Actually yes, I did do some changes between the Hebrew version and the English one. After the book was released I was fortunate enough to speak with readers who had great suggestions about dialogue and characters, which I then had a chance to change in the English version. It was mainly changing a few lines here and there to address some issues in the book. I hope I did a good enough job.
The other change was dropping some too-Israeli references, some things that just weren’t clear enough to someone from a different background. I was sad to let them go, but it was necessary for cultural adaptation. I have to shout out here Daniella Zamir, my translator, who did an amazing job keeping the story without losing clarity for a person from a different culture.
You have said that The Heart Of The Circle is a stand-alone novel, but that you are writing a sequel. Is your thinking that this will be a series of self-contained novels, or just the two, or what?
After finishing the book, I was convinced the story was done, and I was going to continue to work on something else. However, the characters weren’t done with me, it seemed. While the book was going through editing I started working on the sequel, which starts a bit after The Heart Of The Circle ends, and is told from a different point of view. I love stand-alones, like the Pern chronicles or the Vor saga, and I’m trying hard to keep the second book a closed story as well, while expanding the world and deepening the relationships in it.
And what are your plans for this series?
I don’t know! I wish I did, but right now I’m only planning a second book. If I sell it, I’m hoping for a third, but I’m not allowing myself to be optimistic yet. Optimism is not for dystopian authors.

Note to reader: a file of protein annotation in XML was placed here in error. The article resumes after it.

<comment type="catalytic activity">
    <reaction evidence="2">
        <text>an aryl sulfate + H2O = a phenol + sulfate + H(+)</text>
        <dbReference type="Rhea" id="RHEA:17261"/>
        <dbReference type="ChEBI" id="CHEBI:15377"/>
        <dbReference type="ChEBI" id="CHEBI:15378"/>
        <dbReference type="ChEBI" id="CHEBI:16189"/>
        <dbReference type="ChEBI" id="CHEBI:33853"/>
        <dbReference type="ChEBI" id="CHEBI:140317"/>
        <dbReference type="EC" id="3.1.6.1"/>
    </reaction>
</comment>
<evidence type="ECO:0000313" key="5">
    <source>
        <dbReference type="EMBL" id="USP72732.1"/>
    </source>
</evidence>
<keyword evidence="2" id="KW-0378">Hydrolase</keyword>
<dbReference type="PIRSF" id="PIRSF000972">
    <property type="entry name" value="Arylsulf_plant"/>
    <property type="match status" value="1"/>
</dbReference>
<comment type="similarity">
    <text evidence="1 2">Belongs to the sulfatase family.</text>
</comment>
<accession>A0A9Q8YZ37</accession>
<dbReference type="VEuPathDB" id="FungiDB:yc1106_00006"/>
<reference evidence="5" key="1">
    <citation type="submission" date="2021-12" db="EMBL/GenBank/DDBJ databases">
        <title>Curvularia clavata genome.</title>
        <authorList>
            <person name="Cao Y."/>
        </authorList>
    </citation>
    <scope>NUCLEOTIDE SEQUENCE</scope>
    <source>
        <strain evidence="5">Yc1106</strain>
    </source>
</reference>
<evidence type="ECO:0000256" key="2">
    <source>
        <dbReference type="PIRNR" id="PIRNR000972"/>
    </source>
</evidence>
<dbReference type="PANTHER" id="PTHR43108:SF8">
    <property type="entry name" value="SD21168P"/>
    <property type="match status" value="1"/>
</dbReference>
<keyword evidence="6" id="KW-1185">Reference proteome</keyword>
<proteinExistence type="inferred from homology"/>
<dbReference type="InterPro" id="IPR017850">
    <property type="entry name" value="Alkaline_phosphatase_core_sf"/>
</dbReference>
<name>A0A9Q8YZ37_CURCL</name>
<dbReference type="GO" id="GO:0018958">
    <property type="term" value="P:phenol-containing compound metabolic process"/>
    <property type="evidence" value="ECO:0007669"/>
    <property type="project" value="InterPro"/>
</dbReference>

Earlier I asked if The Heart Of The Circle had been influenced by any movies, TV shows, or video games. But has there been any interest in adapting it into a movie, show, or game?
I didn’t receive any offers. I would love to see my characters on screen, to experience how other people see them. Writing is extremely lonely, and I never know how anyone else might imagine my story in their mind. Watching the book on screen would definitely lift some of that mystery.
If The Heart Of The Circle was being made into a movie or TV show, who would you want them to cast the other main characters?
I have no idea! I think it would probably work best as a mini-series, but it’s mainly since we’ve just finished watching Chernobyl, and the intensity of the episodes left its mark on me. You should ask me again after I finish Jane The Virgin…
Whatever the adaptation may be, I would love to see a table top game like Privilege! that’s mentioned in the book.
Finally, if someone enjoys The Heart Of The Circle, what similar fantasy novel of someone else’s would you suggest they read next and why that one?
One? I have to pick just one? If you enjoyed Heart Of The Circle, please read more, and as many as you wish!
I think the closest in flavor are Raising Stony Mayhall by Daryl Gregory, which has an amazing sense of friendship and love, Lagoon by Nnedi Okorafor, and Dawn by Octavia E. Butler, both of which have a strong heroine who must struggle against an entire society, and maybe Archer’s Goon by Diana Wynne Jones in which family and friends are extremely important to save the world.